The Chancellor has ignored calls to cancel the increase in the rate of tax on petrol planned for this summer. From August the price of petrol is due to go up by 3p with an increase in the fuel duty levied at the pumps. The cost of filling the tank with petrol is already at record levels with petrol prices hitting an average of 135p a litre in Wales.
Businesses have been calling on the Chancellor to cancel the changes planned for the summer. Dave Hughes, of LE Jones's haulier company in Ruthin, says the increase will be a blow for businesses like his, which have seen the cost of fuel rise from 30 to 50% of their outlays in the past 10 years.
– DAVE HUGHES, HAULIER
I'm devastated really. We were hoping for some help but we just haven't had it. I now fear for the future of the industry.
Einir Williams and her family live on a farm in Gwytherin - one of the most rural villages in North Wales. It's a half hour journey to the nearest supermarket and petrol station. They get through £90 of diesel a week - and that's after cutting their journeys down to the bare minimum. She says families should have been given a break in today's budget and now feels disappointed.
– EINIR WILLIAMS
I've gone through stages of denial of not looking at the signs in petrol stations to see how much it costs. It's just escalating at the moment and I do wonder sometimes when is it going to stop.
The Government has sparked a fresh row with unions after confirming plans to press ahead with regional pay rates in the public sector. Chancellor George Osborne told MPs he wanted to make public sector pay more "responsive" to local pay rates, saying the idea was first introduced into the court service by the previous Labour government. The Treasury's own figures show an 18% gap between the average pay in the private sector and that in the public sector in Wales. London weighting already existed across the public sector, and the Opposition have proposed the "interesting idea" of regional benefit rates, he said.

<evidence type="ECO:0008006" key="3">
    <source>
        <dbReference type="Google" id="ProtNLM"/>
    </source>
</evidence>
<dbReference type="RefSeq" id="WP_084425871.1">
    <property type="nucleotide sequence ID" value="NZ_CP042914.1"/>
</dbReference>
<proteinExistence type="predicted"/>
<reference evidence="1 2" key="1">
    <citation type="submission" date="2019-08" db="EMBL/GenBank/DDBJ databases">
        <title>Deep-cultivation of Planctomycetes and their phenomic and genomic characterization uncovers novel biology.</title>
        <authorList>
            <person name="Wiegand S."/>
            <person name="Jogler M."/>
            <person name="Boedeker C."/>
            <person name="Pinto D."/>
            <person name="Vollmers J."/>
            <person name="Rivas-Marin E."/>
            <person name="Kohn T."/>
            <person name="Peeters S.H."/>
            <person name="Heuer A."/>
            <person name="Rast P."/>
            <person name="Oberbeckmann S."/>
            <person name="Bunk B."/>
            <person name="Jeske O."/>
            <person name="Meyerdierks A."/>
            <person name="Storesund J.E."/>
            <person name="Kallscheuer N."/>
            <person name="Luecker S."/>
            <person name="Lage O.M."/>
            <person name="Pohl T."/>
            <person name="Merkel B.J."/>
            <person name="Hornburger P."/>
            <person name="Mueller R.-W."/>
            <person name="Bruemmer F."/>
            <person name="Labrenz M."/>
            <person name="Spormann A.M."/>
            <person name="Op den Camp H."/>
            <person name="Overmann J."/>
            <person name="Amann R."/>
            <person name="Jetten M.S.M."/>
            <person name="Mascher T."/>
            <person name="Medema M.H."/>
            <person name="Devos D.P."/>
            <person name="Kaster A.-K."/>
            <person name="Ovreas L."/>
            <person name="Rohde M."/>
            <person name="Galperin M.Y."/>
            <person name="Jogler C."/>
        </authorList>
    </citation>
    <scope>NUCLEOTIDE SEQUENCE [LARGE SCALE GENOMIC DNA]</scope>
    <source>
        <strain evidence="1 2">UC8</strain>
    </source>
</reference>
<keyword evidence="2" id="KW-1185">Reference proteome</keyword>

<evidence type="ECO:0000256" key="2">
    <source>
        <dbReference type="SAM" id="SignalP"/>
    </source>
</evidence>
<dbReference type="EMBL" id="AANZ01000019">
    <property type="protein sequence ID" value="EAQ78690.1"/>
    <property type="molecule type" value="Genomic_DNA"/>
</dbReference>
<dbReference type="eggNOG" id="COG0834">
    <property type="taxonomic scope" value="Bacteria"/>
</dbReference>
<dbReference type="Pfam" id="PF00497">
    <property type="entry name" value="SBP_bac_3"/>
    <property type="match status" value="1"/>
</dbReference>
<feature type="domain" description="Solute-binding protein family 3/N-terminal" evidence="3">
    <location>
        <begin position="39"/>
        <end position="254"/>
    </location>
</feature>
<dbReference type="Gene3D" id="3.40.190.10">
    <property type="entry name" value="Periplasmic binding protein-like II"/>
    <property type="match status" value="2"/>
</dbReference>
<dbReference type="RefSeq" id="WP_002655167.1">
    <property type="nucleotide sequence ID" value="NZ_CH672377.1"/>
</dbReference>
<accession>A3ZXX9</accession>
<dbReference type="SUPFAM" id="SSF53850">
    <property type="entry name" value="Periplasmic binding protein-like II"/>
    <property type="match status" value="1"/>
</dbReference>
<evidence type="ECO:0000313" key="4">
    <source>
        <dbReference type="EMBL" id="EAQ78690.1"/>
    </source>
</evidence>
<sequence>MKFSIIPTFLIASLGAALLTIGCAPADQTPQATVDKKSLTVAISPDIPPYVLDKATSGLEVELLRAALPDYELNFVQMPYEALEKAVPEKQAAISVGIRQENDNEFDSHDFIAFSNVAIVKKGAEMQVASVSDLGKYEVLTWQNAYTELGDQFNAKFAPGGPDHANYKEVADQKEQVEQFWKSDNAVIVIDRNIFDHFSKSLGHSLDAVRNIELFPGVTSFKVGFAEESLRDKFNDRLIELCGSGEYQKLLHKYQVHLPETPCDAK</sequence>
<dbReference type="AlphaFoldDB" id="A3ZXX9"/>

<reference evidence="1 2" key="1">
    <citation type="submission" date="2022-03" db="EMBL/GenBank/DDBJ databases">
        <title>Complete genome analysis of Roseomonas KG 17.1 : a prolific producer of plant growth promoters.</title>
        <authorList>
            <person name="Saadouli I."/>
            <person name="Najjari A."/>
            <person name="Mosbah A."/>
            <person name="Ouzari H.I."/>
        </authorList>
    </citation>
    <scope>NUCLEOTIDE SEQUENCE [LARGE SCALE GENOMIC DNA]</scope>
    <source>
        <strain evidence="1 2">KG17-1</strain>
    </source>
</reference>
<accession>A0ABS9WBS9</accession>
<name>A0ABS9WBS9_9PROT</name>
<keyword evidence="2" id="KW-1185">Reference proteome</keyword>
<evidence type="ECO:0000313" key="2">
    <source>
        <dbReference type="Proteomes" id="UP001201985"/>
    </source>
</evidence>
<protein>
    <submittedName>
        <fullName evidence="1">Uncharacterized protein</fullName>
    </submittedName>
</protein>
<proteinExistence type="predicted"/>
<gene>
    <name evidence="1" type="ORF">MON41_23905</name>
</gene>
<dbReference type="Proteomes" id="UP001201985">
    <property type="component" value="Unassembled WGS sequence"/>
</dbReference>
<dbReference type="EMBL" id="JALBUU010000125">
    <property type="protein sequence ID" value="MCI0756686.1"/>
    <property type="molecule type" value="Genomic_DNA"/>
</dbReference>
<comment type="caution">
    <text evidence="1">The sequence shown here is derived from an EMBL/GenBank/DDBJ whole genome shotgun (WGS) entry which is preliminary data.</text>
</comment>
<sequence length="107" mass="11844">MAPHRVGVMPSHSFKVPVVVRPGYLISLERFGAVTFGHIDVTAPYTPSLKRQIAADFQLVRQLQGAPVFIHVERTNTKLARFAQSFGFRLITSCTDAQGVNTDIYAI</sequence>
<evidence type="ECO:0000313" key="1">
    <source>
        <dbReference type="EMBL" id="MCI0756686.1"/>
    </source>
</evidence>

The Institute of Directors have also warned that the changes to pay in the regions of the UK could also hit the wider economy. They say that any changes to the pay of almost a quarter of workers in Wales would have an impact on growth in Wales.
– ROBERT LLOYD-GRIFFITHS, Institute of Directors
It has to be worrying for business and the economy. Anything that reduces the amount of money within the economy has got to be difficult for business and so we will look at that very cautiously and carefully and see how it impacts Wales going forward.